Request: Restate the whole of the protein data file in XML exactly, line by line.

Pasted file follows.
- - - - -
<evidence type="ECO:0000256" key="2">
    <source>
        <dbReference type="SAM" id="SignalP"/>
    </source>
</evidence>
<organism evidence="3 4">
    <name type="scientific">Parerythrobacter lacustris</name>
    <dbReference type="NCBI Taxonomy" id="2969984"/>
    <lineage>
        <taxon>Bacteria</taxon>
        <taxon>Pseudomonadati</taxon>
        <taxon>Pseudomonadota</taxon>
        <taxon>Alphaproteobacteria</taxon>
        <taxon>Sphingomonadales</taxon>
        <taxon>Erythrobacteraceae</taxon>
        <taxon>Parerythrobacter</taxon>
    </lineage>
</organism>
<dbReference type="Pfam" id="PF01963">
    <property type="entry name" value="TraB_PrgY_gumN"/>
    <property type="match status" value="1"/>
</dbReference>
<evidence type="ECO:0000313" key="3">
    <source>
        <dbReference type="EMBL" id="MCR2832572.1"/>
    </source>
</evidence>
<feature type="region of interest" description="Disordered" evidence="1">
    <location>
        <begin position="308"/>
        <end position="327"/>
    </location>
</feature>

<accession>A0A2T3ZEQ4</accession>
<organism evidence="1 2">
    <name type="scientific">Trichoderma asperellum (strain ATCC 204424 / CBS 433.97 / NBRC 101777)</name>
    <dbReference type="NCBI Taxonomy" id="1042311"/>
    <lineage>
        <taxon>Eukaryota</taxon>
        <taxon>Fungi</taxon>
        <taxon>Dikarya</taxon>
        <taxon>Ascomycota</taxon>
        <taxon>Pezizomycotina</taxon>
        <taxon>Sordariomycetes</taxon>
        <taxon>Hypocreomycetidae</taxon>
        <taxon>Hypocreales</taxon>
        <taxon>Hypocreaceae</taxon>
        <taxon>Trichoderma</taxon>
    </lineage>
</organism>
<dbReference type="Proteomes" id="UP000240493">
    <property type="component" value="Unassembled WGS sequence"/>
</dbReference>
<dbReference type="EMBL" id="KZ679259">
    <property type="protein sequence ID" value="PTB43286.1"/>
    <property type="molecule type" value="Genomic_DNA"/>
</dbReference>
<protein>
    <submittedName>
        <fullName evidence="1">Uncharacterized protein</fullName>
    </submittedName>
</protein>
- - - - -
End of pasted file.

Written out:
<evidence type="ECO:0000256" key="2">
    <source>
        <dbReference type="SAM" id="SignalP"/>
    </source>
</evidence>
<organism evidence="3 4">
    <name type="scientific">Parerythrobacter lacustris</name>
    <dbReference type="NCBI Taxonomy" id="2969984"/>
    <lineage>
        <taxon>Bacteria</taxon>
        <taxon>Pseudomonadati</taxon>
        <taxon>Pseudomonadota</taxon>
        <taxon>Alphaproteobacteria</taxon>
        <taxon>Sphingomonadales</taxon>
        <taxon>Erythrobacteraceae</taxon>
        <taxon>Parerythrobacter</taxon>
    </lineage>
</organism>
<dbReference type="Pfam" id="PF01963">
    <property type="entry name" value="TraB_PrgY_gumN"/>
    <property type="match status" value="1"/>
</dbReference>
<evidence type="ECO:0000313" key="3">
    <source>
        <dbReference type="EMBL" id="MCR2832572.1"/>
    </source>
</evidence>
<feature type="region of interest" description="Disordered" evidence="1">
    <location>
        <begin position="308"/>
        <end position="327"/>
    </location>
</feature>

<accession>A0A2T3ZEQ4</accession>
<organism evidence="1 2">
    <name type="scientific">Trichoderma asperellum (strain ATCC 204424 / CBS 433.97 / NBRC 101777)</name>
    <dbReference type="NCBI Taxonomy" id="1042311"/>
    <lineage>
        <taxon>Eukaryota</taxon>
        <taxon>Fungi</taxon>
        <taxon>Dikarya</taxon>
        <taxon>Ascomycota</taxon>
        <taxon>Pezizomycotina</taxon>
        <taxon>Sordariomycetes</taxon>
        <taxon>Hypocreomycetidae</taxon>
        <taxon>Hypocreales</taxon>
        <taxon>Hypocreaceae</taxon>
        <taxon>Trichoderma</taxon>
    </lineage>
</organism>
<dbReference type="Proteomes" id="UP000240493">
    <property type="component" value="Unassembled WGS sequence"/>
</dbReference>
<dbReference type="EMBL" id="KZ679259">
    <property type="protein sequence ID" value="PTB43286.1"/>
    <property type="molecule type" value="Genomic_DNA"/>
</dbReference>
<protein>
    <submittedName>
        <fullName evidence="1">Uncharacterized protein</fullName>
    </submittedName>
</protein>